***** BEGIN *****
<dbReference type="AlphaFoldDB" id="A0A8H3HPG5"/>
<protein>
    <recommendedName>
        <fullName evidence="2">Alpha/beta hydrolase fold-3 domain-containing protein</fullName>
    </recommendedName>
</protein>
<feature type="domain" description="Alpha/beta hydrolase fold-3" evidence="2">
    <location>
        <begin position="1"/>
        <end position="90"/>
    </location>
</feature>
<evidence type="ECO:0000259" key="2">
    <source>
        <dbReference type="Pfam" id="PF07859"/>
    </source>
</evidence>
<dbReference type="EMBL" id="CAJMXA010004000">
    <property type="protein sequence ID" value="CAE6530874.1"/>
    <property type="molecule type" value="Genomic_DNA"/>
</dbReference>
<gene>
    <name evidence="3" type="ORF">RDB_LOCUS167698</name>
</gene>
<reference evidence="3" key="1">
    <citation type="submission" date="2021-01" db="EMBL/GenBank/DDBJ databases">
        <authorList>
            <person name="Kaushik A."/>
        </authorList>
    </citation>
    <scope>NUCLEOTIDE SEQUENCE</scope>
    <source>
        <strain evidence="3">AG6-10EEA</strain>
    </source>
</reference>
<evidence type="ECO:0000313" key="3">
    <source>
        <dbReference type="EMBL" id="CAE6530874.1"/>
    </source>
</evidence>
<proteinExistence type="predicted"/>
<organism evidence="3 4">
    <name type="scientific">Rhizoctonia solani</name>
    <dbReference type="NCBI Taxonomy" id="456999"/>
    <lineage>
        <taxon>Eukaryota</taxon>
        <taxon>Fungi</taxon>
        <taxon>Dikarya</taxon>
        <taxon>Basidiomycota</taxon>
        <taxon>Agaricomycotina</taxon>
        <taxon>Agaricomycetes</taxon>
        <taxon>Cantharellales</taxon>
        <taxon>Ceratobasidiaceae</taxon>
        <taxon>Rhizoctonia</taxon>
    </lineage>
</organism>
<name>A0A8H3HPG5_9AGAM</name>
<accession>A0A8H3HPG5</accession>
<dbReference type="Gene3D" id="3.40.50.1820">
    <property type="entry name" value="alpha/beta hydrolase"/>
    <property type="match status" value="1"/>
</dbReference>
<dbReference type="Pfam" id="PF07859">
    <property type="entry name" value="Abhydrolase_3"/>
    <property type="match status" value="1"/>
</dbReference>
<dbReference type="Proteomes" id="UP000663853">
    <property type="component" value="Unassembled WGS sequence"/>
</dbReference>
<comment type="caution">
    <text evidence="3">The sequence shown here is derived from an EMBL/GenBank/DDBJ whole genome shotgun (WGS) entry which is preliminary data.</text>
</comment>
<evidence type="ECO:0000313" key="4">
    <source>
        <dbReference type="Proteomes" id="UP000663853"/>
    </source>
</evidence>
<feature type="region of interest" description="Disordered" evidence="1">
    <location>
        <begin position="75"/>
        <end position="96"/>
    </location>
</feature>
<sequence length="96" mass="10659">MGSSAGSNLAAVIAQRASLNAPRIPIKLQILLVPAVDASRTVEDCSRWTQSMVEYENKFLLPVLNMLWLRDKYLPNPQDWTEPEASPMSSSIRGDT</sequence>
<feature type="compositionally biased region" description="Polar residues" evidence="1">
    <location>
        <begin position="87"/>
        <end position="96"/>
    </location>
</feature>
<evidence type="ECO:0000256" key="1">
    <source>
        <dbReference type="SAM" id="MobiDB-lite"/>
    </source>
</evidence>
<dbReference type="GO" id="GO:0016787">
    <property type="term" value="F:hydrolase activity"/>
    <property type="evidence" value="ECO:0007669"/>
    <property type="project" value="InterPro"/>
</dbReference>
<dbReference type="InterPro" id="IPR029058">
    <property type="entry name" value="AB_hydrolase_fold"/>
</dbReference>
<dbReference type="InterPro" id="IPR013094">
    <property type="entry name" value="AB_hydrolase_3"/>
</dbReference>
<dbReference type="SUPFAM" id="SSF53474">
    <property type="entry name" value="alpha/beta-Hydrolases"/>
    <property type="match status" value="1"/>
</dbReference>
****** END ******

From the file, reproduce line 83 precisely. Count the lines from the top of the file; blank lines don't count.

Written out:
</feature>